Create a new integrated marketing strategy document that includes the following:

 

1. Marketing Research. Define your prospects at the market, account and buyer level.

 

2. Strategy and Planning. Detail marketing operations. Include:

 

  • Brand Strategy and Planning
  • Brand Positioning and Messaging
  • Campaign Strategy and Planning
  • Content Strategy and Planning
  • Budgeting Strategy and Planning

     

3. Resources. Review the marketing team’s organizational structure. Emphasize purpose, people and processes.

  • Marketing organization
  • Agency management
  • People plan

     

4. Execution. Specify the day-to-day marketing tasks required to achieve your overall objectives. Include:

 

  • Account Based Marketing
  • Lead Generation
  • Customer Marketing
  • Partner Marketing

     

5. Support. This is the marketing operations infrastructure section. State how you will support the technology and data requirements of the marketing team.

 

  • Product Marketing
  • Field Marketing
  • Marketing Operations
  • Marketing Systems

     

The marketing and sales strategies should be reviewed during weekly alignment calls. You, the VP of Sales and Marketing, should lead these calls and cover:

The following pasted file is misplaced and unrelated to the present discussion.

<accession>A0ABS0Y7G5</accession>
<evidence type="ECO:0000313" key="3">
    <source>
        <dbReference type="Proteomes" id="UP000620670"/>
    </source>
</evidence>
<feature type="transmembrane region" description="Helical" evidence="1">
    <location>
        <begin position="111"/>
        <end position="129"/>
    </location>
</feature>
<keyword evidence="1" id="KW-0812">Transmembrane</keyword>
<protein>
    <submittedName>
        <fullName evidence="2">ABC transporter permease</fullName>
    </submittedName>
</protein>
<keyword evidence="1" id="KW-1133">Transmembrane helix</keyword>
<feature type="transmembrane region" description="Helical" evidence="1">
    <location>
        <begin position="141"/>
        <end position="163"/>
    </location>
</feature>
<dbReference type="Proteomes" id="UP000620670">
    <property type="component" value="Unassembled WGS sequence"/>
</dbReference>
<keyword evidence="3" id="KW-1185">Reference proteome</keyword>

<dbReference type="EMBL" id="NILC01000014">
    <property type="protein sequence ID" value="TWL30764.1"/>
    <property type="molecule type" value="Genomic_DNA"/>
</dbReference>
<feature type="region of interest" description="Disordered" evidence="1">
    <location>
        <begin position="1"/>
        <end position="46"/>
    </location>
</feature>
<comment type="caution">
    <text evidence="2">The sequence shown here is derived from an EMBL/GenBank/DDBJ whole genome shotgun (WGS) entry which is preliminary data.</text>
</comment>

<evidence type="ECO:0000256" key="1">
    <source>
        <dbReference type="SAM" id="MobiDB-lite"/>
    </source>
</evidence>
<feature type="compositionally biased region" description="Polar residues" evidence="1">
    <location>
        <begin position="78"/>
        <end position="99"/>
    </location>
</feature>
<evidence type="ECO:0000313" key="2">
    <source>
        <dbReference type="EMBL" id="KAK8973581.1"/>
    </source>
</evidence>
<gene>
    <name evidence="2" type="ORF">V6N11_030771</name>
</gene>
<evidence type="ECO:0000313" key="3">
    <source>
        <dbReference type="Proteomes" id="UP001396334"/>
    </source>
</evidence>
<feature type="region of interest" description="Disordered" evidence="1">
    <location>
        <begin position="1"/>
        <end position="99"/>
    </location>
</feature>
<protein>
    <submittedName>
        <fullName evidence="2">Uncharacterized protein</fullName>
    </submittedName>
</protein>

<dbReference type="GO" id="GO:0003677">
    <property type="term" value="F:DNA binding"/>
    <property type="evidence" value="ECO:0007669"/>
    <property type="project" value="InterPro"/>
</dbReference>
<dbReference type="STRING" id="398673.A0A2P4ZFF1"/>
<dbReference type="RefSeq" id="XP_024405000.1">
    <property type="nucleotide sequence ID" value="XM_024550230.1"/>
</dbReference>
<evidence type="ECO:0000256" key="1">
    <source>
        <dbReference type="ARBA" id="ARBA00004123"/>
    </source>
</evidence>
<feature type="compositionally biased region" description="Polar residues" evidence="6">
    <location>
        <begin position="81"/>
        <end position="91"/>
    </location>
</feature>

• What did we owe each other from the last call?
  • What are you working on that I can help you with?
  • Where are we holding each other back, relative to revenue goals?

     

You should also conduct quarterly strategy reviews. Look closely at both the sales and marketing strategies and determine if:

 

  • Last quarter’s assumptions have been validated. Stay the course.
  • Last quarter’s assumptions were not validated. Adjust the strategies.
  • No data has been gathered on the assumptions. Stay the course.

     

The three-step process is complete. You have created sales and marketing strategies. You have aligned those strategies. You have set a cadence for reporting on and reviewing those strategies.

 

With this focus, you know where your true north is. Now you can successfully execute for the year and hit those numbers running. To access a guide to emerging best practices from world-class growth leaders, download our 10th annual workbook, How to Make Your Number in 2017.

 

How to Make Your Number in 2016 Workbook

 

ABOUT THE AUTHOR

Matt Sharrers

Studies and works with the top 1% of B2B sales and marketing leaders who generate above average revenue growth for their companies.

Matt is arguably one of the industry’s most connected, and physically fit, sales leaders. He “lives in the field.” As a result, he is the foremost expert in the art of separating fact from fiction as it relates to revenue growth best practices. Because of Matt’s unique access to the best sales talent, private equity investors tend to turn to him first when they need to hire remarkable leaders to unlock trapped growth inside of their portfolio companies. Matt’s recent engagements include work commissioned by private equity leaders Permira, TPG, Bain Capital and Hellman & Friedman.

 

Read full bio >